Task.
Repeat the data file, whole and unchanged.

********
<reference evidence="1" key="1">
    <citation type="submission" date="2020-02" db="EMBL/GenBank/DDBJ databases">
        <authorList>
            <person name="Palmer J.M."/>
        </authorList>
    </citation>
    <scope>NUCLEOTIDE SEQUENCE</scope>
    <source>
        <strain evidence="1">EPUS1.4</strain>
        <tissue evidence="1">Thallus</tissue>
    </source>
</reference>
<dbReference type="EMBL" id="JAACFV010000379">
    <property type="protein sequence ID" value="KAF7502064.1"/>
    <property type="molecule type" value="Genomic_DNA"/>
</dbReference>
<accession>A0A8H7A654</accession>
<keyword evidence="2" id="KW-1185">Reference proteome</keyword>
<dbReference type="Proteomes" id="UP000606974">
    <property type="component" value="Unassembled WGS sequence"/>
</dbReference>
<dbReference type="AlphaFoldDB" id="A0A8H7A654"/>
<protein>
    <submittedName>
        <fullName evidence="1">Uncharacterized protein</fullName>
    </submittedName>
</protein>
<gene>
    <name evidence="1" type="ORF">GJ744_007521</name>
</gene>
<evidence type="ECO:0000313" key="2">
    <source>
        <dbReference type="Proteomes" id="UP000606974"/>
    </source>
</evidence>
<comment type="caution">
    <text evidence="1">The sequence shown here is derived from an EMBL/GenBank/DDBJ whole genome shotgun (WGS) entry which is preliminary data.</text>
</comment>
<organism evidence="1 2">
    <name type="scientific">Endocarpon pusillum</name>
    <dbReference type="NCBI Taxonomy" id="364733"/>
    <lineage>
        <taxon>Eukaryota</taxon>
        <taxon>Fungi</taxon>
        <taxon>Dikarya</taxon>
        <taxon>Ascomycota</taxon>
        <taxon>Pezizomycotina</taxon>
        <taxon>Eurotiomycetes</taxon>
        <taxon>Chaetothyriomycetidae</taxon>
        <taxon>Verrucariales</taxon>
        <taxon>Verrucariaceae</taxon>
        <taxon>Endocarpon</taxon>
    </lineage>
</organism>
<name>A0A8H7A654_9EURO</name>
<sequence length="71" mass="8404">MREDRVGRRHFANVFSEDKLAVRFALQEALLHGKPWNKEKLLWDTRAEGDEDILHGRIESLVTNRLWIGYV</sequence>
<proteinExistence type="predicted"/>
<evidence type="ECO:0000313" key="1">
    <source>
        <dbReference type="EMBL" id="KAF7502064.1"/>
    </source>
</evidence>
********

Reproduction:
<reference evidence="1" key="1">
    <citation type="submission" date="2020-02" db="EMBL/GenBank/DDBJ databases">
        <authorList>
            <person name="Palmer J.M."/>
        </authorList>
    </citation>
    <scope>NUCLEOTIDE SEQUENCE</scope>
    <source>
        <strain evidence="1">EPUS1.4</strain>
        <tissue evidence="1">Thallus</tissue>
    </source>
</reference>
<dbReference type="EMBL" id="JAACFV010000379">
    <property type="protein sequence ID" value="KAF7502064.1"/>
    <property type="molecule type" value="Genomic_DNA"/>
</dbReference>
<accession>A0A8H7A654</accession>
<keyword evidence="2" id="KW-1185">Reference proteome</keyword>
<dbReference type="Proteomes" id="UP000606974">
    <property type="component" value="Unassembled WGS sequence"/>
</dbReference>
<dbReference type="AlphaFoldDB" id="A0A8H7A654"/>
<protein>
    <submittedName>
        <fullName evidence="1">Uncharacterized protein</fullName>
    </submittedName>
</protein>
<gene>
    <name evidence="1" type="ORF">GJ744_007521</name>
</gene>
<evidence type="ECO:0000313" key="2">
    <source>
        <dbReference type="Proteomes" id="UP000606974"/>
    </source>
</evidence>
<comment type="caution">
    <text evidence="1">The sequence shown here is derived from an EMBL/GenBank/DDBJ whole genome shotgun (WGS) entry which is preliminary data.</text>
</comment>
<organism evidence="1 2">
    <name type="scientific">Endocarpon pusillum</name>
    <dbReference type="NCBI Taxonomy" id="364733"/>
    <lineage>
        <taxon>Eukaryota</taxon>
        <taxon>Fungi</taxon>
        <taxon>Dikarya</taxon>
        <taxon>Ascomycota</taxon>
        <taxon>Pezizomycotina</taxon>
        <taxon>Eurotiomycetes</taxon>
        <taxon>Chaetothyriomycetidae</taxon>
        <taxon>Verrucariales</taxon>
        <taxon>Verrucariaceae</taxon>
        <taxon>Endocarpon</taxon>
    </lineage>
</organism>
<name>A0A8H7A654_9EURO</name>
<sequence length="71" mass="8404">MREDRVGRRHFANVFSEDKLAVRFALQEALLHGKPWNKEKLLWDTRAEGDEDILHGRIESLVTNRLWIGYV</sequence>
<proteinExistence type="predicted"/>
<evidence type="ECO:0000313" key="1">
    <source>
        <dbReference type="EMBL" id="KAF7502064.1"/>
    </source>
</evidence>